RFP issued for biometric and other AI tech to support US federal agencies

RFP issued for biometric and other AI tech to support US federal agencies

The Program Support Center within the U.S. Department of Health and Human Services (HHS) has launched a request for proposals to provide AI technologies and support services, including facial recognition, robotic process automation, and machine and supervised learning, Nextgov reports. While the request is issued by HHS, the contract is intended to support all federal agencies.

The five-year, $49 million contract for Intelligent Automation/Artificial Intelligence is part of a broader effort to digitize and automate low-value work done by federal employees to move them to higher-value responsibilities. The Office of Personnel Management has said automation could reduce 60 percent of federal employee’s workloads by up to 30 percent, and make 5 percent redundant.

Program Support Center officers write in the RFP that the solutions will be used to reduce backlogs, predict fraudulent transactions, and identify critical suspects with facial recognition.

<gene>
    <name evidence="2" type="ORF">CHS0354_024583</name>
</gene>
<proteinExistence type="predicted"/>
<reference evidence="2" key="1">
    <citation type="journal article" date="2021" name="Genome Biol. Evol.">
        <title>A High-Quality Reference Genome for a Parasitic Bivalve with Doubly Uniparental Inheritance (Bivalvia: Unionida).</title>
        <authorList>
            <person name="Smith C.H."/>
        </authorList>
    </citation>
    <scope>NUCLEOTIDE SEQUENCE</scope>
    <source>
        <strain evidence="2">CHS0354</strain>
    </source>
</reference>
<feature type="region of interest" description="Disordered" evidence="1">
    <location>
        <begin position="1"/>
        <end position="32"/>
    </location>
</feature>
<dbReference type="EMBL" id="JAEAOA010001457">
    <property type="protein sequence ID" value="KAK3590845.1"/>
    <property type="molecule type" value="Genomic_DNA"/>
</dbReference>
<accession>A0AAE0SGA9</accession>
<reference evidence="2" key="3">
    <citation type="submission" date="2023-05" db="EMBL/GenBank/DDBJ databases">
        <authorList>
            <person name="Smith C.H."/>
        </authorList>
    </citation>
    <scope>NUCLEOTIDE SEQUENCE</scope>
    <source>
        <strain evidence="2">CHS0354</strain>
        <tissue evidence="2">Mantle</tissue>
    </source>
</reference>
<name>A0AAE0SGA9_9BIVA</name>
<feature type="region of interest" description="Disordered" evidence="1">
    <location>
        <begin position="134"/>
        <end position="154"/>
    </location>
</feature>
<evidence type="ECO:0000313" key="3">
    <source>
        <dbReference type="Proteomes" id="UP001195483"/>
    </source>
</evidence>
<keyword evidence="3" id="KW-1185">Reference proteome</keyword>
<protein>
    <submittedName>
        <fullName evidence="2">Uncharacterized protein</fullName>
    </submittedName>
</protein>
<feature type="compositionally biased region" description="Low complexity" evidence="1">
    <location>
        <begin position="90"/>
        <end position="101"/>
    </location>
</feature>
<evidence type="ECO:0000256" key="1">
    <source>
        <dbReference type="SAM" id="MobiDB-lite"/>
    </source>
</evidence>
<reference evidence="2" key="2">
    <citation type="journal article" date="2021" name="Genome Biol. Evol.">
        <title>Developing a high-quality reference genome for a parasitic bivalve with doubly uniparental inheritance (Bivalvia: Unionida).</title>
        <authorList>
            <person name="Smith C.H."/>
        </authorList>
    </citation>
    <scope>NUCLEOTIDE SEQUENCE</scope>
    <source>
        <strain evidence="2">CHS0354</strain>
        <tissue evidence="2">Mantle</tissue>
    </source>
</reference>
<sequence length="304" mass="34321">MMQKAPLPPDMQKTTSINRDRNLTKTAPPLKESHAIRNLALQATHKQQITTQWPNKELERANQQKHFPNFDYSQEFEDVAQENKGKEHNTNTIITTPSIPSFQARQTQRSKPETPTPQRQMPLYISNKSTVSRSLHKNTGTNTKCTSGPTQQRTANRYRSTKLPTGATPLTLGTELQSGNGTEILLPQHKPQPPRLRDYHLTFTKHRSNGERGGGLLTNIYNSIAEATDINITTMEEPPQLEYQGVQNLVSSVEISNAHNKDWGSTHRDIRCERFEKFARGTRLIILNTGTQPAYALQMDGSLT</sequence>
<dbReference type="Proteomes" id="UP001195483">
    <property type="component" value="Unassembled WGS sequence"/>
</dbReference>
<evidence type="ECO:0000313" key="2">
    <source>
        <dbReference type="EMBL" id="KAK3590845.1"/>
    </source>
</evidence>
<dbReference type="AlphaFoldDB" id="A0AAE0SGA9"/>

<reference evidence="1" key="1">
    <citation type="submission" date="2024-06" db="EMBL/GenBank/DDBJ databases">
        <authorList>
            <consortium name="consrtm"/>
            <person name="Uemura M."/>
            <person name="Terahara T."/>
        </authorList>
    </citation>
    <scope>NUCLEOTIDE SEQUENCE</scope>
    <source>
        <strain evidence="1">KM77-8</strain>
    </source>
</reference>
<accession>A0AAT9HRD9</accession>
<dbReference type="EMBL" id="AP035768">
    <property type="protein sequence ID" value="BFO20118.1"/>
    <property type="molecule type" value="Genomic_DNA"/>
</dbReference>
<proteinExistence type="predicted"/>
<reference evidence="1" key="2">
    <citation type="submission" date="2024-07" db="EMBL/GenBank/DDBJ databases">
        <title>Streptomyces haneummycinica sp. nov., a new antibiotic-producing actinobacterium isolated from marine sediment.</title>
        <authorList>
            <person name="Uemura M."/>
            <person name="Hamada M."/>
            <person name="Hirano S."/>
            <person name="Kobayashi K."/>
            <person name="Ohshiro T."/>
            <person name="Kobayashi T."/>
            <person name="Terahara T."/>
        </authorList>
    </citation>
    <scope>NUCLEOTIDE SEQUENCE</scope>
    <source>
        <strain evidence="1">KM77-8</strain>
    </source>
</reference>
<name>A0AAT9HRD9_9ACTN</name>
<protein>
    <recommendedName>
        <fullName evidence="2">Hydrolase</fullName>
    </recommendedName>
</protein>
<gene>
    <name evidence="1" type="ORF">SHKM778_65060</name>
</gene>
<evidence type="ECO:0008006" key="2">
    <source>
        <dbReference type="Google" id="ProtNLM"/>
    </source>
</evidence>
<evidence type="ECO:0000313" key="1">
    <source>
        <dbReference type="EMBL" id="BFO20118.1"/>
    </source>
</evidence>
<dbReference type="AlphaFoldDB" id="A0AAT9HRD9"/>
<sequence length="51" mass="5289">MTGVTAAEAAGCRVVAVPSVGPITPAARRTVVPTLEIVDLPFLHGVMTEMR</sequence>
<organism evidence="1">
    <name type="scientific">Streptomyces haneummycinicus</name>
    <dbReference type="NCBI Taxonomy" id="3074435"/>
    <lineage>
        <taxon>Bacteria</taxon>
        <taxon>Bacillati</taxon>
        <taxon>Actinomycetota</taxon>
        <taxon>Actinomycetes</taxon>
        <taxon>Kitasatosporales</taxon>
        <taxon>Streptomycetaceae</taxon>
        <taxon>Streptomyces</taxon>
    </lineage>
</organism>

Vendors are required to show past success in government projects in at least three areas among applied ideation and design support, engineering and process engineering, systems design, and prototyping and model-making support. Test and evaluation, quality assurance, user training and logistics, operations and maintenance support are also built into the final contract. Multiple awards are expected for each functional area of the contract.

HHS and other federal agencies will be able to issue task orders through the Program Support Center once the AI service is established. Individual task orders are expected to be priced around $300,000, but could be as high as $8 million with multiple functional areas packaged together, according to Nextgov.

Bids are due by January 30.

The Government Accountability Office pointed out last year that HHS needs to implement information security and access controls to protect at-risk personal information, as federal digital systems lag behind the Office’s recommendations.

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